Mumps is not a very common childhood infection but there are still occasional outbreaks in South Africa. Mumps is caused by a virus that is contagious like the flu. Complications from mumps infection is rare but if it is not monitored carefully, it can lead to serious complications that could be life threatening. One of the main characteristics of mumps is inflammation of the parotid gland, a gland which produces saliva and is located by the back of the jaw, just in front of the ears.
Causes of Mumps
Mumps is caused by a virus that is spread from person to person through saliva. While it is contagious, mumps can be avoided to some extent by limiting your exposure to a person with the infection and practicing good hygiene. Children with the mumps should not be sent to school as they could infect other children and trigger an outbreak. HIV/AIDS patients, pregnant women and those who are unwell and debilitated should always be cautious, even if they have previously had the mumps vaccine.
Signs and Symptoms of Mumps
The most common symptom of mumps is parotitis – inflammation of the parotid gland which becomes swollen and painful. A person with mumps may also experience pain when chewing or swallowing and is reluctant to eat for this reason. Other symptoms may be vague and is often associated with infections like a fever, weakness and tiredness (fatigue).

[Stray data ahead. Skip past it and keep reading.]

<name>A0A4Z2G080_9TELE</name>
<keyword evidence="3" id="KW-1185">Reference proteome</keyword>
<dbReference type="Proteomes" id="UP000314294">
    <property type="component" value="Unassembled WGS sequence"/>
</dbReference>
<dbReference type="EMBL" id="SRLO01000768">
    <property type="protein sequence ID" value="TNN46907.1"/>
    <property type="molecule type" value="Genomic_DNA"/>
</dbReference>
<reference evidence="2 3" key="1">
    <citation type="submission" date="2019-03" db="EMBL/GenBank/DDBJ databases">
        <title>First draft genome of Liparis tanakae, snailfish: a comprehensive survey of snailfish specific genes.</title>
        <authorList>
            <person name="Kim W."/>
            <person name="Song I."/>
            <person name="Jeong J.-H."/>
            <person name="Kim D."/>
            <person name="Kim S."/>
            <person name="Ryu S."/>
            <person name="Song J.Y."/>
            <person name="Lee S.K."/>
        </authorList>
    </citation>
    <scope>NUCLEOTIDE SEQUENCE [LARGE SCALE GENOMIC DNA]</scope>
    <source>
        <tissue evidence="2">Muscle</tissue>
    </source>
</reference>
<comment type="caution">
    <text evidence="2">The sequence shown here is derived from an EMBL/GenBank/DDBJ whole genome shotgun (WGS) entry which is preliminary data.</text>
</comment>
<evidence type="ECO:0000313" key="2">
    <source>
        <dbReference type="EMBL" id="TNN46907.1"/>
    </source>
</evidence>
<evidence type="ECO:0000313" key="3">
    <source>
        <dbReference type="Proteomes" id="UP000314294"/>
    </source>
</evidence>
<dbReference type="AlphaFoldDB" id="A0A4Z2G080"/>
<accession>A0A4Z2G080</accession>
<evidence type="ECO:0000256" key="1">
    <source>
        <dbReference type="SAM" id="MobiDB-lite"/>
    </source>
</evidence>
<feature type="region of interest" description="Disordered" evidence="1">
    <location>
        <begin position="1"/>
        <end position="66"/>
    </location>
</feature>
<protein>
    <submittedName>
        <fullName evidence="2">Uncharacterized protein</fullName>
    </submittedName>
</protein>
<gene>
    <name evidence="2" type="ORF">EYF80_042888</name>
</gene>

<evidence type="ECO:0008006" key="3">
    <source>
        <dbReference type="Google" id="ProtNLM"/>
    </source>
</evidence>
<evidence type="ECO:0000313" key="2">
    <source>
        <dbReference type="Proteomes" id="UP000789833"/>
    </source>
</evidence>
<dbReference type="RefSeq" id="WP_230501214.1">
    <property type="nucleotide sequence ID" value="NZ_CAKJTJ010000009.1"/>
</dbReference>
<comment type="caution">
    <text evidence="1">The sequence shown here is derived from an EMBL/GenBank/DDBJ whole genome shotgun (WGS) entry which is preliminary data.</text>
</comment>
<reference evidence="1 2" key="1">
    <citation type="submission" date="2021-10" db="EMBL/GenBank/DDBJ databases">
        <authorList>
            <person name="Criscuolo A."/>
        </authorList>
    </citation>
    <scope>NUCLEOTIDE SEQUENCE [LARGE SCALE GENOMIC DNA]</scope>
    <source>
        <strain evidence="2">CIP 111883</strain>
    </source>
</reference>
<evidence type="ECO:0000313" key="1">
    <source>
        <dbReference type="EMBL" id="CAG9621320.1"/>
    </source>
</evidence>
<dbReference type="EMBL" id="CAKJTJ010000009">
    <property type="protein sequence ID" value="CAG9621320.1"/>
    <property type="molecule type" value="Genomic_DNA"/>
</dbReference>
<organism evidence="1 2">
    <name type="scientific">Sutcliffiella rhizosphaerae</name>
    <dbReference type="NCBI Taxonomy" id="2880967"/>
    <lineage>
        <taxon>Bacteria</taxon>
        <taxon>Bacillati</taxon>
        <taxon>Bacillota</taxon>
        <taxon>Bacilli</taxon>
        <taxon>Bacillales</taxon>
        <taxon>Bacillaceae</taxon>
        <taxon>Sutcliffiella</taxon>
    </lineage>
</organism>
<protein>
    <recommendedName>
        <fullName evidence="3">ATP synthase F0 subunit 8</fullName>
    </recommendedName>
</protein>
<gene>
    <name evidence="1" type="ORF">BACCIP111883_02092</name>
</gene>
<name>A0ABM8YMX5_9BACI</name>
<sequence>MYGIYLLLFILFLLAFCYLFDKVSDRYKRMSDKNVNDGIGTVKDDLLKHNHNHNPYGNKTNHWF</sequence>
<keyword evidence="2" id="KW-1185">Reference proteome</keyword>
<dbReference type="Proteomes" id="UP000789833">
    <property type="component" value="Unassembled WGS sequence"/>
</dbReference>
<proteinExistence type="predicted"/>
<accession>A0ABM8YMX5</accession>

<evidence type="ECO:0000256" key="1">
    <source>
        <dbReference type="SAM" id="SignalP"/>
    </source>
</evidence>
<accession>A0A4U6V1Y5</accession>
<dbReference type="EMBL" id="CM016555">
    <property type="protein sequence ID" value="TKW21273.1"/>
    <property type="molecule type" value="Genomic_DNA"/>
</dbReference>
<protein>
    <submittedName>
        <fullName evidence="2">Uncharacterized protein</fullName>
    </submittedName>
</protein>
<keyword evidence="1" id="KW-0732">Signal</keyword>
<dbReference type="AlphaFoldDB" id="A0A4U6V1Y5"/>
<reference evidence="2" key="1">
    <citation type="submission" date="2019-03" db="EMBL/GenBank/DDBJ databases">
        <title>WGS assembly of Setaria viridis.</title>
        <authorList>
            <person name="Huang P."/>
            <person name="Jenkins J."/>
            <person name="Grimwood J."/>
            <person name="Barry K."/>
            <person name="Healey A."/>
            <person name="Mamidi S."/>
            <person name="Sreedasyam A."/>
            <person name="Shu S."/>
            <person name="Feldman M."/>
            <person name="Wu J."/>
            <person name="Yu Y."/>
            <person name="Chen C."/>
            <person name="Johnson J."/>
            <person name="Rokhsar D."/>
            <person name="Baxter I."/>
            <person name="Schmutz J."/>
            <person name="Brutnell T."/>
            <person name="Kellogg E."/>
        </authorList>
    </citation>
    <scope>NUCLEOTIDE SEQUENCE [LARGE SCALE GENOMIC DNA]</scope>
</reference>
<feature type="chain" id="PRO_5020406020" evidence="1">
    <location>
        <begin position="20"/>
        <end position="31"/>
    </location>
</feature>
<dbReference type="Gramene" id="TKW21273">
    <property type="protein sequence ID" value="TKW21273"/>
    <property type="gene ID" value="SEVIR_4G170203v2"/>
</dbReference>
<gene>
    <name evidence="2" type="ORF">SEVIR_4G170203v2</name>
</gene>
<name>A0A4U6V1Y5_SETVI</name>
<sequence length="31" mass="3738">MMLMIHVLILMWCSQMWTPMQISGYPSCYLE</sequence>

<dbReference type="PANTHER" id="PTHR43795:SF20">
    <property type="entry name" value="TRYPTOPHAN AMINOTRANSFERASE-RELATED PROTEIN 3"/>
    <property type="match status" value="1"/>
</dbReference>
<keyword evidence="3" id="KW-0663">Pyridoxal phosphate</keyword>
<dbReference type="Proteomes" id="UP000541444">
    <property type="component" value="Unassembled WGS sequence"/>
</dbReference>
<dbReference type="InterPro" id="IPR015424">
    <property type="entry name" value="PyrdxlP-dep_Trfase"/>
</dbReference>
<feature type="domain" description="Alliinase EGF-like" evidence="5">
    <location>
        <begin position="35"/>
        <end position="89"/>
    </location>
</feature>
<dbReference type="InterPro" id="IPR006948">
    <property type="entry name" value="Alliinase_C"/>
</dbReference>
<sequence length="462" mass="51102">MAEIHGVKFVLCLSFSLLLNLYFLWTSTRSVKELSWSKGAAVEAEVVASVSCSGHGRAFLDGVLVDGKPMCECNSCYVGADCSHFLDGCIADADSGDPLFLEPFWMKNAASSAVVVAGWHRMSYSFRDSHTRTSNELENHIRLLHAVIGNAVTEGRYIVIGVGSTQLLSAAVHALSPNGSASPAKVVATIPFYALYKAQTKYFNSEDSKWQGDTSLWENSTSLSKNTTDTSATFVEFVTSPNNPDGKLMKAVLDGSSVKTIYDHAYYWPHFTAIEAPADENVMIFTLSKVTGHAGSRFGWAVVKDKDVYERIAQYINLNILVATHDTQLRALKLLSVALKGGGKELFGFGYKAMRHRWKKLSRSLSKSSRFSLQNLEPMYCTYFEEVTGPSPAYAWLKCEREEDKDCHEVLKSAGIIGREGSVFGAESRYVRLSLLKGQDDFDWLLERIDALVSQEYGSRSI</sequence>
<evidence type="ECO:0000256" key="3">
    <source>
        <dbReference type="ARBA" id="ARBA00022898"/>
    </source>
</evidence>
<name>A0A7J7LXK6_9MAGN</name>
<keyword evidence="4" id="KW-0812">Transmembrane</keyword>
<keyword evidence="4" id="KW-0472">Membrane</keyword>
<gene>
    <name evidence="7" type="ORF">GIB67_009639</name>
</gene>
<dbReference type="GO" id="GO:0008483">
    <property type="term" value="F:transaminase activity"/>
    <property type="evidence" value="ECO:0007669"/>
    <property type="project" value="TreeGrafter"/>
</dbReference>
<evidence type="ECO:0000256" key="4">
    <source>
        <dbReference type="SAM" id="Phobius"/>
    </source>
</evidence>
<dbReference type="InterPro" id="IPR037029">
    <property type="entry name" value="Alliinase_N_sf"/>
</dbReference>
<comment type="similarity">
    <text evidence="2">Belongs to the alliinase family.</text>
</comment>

Complications of Mumps
If left unsupervised without proper rest, mumps can lead to a host of complications, some of which can be life threatening. Complications of mumps includes :
- Orchitis – inflammation of the testicles which can lead to male infertility.
- Inflammation of the ovaries in females although this usually does not affect fertility in women.
- Pancreatitis – inflammation of the pancreas.
- Encephalitis – inflammation of the brain.
- Meningitis – inflammation of the lining around the brain and spinal cord.
- Deafness – complete or partial, affecting one side or both.
- Miscarriage in pregnant women.
Treatment and Prevention of Mumps
There is no specific treatment for mumps and it should be allowed to run its course. Paracetamol can be used for the pain and fever but aspirin should be avoided as its use may be linked to Reye’s syndrome. Bed rest, a healthy diet and plenty of fluids will help your body overcome the infection, which usually lasts for 2 weeks.
Mumps infection should be prevented and most children are vaccinated for mumps. The use of the MMR vaccine (measles-mumps-rubella) is widely used these days and parents should not be concerned about its links to autism as this is totally unfounded. Parents who opt for complementary medicine like homeopathy for their children should not avoid the vaccine as the complications from mumps can be severe. If you have previously had the mumps, then you will have natural immunity and you do not have to be too concerned about contracting the infection again.